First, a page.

Brian Cashman Deals On The Trade Deadline

Brian Cashman Deals On The Trade Deadline

439 homeruns, 1,554 RBIs, 81 wins, 62 saves and seven All-Star appearances. That’s what the New York Yankees picked up at the trade deadline from three new players – in a slow year. Lance Berkman will likely be an everyday player splitting time at DH, 1B and OF, but he has gone from being the best hitter in his lineup to sixth best – at best – in his new lineup. After starting 79 games for his previous team, Austin Kearns will be a fourth or fifth outfielder who will barely see the field without a major injury. And Kerry Wood goes from closer to just another power right-handed arm in the bullpen.It may not be in late September or October, but in the time leading up to the trade deadline (and in the off-season during free agency), it must be nice to be Brian Cashman. The Yankees made moves that would be significant by any other standard and it barely registers. The Braves acquisitions of Rick Ankiel and Kyle Farsworth (with a combined 53 HR, 172 RBI, 47 wins, 28 saves and no All-Star appearances) is getting more pub. And yet, the Yankees have clearly improved upon what was already the best roster in baseball.Brian Cashman joined Boomer and Carton on WFAN in New York City to discuss his the trade deadline, Kerry Wood, Cliff Lee, Joe Girardi’s future and life at the Yankees without George Steinbrenner.

Tray on Coffee Table

On His Strategy For The Trade Deadline:

“We basically approached the trade deadline with a couple criteria. If we could protect our farm system – our high end stuff, our high to middle level stuff – and improve the club, especially in the acquisition of the bench and bullpen, then we would pursue it. I think all three of these things fit that criteria. We didn’t really give up that much. We did kind of take on some salary, but we got some salary relief from Cleveland on Kerry Wood as well as from Houston on (Lance) Berkman. I think these guys have upside for us. They’re low-risk, high-reward deals.

On What The Kerry Wood Acquisition Means For Joba Chamberlain:

“In terms of Kerry Wood visa-vie Joba Chamberlain, there is really no relation. It’s really Kerry Wood versus Chan Ho Park.  We did a littler flier on Chan Ho Park. We thought he was going to help us more than he did. It didn’t work out. So instead of continuing with it, we’re swapping out to see if Kerry Wood can take Chan Ho Park’s role as a power right handed arm out of the pen to go with Robertson and Chamberlain. It’s a simple as that.”
On if he thinks that the package the Yankees were going to give Seattle for Cliff Lee was better than what the Texas

Rangers Gave Up:

“Yes, I do. Let’s put it this way, I have no problem holding onto Jesus Montero. This guy’s a stud. He’s going to be a very special player in the big leagues for a long time. I would take him no question over the guys that Seattle got.”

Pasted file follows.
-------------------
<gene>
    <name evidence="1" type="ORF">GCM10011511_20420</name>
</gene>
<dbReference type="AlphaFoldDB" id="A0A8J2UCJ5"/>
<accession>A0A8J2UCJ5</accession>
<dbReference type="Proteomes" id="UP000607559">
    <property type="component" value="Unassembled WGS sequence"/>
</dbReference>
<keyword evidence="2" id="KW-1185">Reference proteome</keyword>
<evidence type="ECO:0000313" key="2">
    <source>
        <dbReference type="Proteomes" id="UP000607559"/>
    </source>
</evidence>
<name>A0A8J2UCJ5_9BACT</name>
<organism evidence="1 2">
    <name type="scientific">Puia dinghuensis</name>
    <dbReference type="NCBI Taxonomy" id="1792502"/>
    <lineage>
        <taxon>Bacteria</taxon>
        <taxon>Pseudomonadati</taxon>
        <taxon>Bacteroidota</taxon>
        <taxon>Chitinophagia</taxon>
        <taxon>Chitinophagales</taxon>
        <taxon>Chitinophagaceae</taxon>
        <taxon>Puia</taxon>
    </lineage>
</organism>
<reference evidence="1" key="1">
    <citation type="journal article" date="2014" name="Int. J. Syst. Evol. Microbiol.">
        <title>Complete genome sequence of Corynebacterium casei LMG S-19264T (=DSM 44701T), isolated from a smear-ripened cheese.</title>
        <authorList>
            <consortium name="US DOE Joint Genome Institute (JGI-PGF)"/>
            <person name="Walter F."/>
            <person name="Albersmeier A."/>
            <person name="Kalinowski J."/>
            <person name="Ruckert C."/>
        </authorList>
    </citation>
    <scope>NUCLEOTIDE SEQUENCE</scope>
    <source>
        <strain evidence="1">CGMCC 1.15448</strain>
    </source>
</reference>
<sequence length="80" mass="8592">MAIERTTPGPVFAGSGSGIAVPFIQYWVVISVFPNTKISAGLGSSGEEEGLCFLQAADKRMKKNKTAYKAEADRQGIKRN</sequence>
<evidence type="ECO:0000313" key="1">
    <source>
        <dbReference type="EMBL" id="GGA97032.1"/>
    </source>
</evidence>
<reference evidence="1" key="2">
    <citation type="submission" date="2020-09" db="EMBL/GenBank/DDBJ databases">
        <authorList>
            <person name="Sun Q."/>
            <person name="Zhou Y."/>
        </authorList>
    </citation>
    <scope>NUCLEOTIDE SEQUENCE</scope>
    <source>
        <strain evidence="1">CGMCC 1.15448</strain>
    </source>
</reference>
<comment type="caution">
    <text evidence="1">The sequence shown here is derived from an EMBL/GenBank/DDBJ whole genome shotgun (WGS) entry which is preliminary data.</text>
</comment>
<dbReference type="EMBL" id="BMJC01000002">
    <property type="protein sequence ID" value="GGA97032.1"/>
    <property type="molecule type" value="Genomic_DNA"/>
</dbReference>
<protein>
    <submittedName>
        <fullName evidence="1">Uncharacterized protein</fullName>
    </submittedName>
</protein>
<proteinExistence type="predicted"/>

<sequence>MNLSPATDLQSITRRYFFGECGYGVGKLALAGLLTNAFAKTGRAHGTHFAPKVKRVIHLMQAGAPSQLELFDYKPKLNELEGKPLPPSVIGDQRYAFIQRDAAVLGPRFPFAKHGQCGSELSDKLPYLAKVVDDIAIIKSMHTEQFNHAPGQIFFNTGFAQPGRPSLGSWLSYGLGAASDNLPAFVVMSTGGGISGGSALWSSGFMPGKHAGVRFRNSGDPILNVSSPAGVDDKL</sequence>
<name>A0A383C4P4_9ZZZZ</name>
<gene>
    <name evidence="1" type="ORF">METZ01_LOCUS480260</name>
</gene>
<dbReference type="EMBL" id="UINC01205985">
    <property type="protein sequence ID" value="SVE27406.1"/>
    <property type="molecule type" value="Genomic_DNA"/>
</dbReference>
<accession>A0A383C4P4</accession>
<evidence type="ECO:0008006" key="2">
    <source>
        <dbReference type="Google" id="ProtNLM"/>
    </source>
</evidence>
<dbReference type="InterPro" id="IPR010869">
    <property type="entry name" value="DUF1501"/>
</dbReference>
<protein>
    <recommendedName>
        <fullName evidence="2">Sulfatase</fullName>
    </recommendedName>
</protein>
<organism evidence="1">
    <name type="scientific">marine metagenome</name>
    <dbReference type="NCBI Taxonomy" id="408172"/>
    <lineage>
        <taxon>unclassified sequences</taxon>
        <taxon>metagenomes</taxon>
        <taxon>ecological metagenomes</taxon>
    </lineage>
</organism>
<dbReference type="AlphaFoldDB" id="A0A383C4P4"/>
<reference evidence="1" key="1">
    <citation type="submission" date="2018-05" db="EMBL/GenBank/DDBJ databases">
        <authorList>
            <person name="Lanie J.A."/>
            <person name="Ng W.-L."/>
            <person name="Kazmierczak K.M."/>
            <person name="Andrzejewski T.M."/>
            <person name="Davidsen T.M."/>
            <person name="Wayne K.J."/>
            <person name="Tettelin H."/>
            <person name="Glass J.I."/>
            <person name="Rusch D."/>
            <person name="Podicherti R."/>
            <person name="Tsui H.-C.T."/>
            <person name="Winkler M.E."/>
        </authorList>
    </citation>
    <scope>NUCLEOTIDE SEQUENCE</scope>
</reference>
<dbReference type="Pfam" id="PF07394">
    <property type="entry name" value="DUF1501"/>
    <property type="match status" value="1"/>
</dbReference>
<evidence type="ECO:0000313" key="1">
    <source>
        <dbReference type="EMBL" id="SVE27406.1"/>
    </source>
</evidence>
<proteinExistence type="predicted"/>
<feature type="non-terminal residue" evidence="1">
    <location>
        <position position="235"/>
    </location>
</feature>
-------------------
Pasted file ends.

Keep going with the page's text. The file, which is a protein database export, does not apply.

On If He Is Concerned That Joe Girardi Will Want To Manage The Cubs:

“I’m not worried about it. Obviously the Cubs are a fantastic franchise. They certainly have a lot to offer. And it’s home for Joe. He grew up there and played there and so he has a lot of personal and intimate ties there. I’m sure it will come up in negotiations. Why wouldn’t they? Whether they are real or implied just for negotiation tactics, it will play out one way or the other. I don’t worry about it. I think this is a great place for Joe. He has enjoyed it. We made the right choice for him and he made the right choice with us. At the end of the year, we’ll all sit down and talk through it and whatever is supposed to happen will happen. And we’ll be very comfortable with it either way. He’ll be given a choice to continue as Yankee manager if that’s something he wants to do. If he chooses to pursue outside of here, then obviously we’ll have to make an adjustment and look elsewhere. I don’t see that happening.”

And On If The Yankee Way Will Change With The Passing Of George Steinbrenner:

“His kids have already demonstrated that the apple didn’t fall very far from the tree. These guys and gals on both sides of the fence here from the Steinbrenner family have inherited the gene to win. It’s not a win at all costs, but they just want to be in a position to continue to reinforce the franchise, pour back into the franchise. They might be a little more methodical about how they go about it, but believe me, they’re just as demanding in terms of that win column. If things don’t go right, it’s an uncomfortable seat to be sitting in if you’re mine… They learned everything from their dad. Exhibit A is their ability as a family to deliver on his behalf a world championship last year. That was done by them. It was not done by the boss.”

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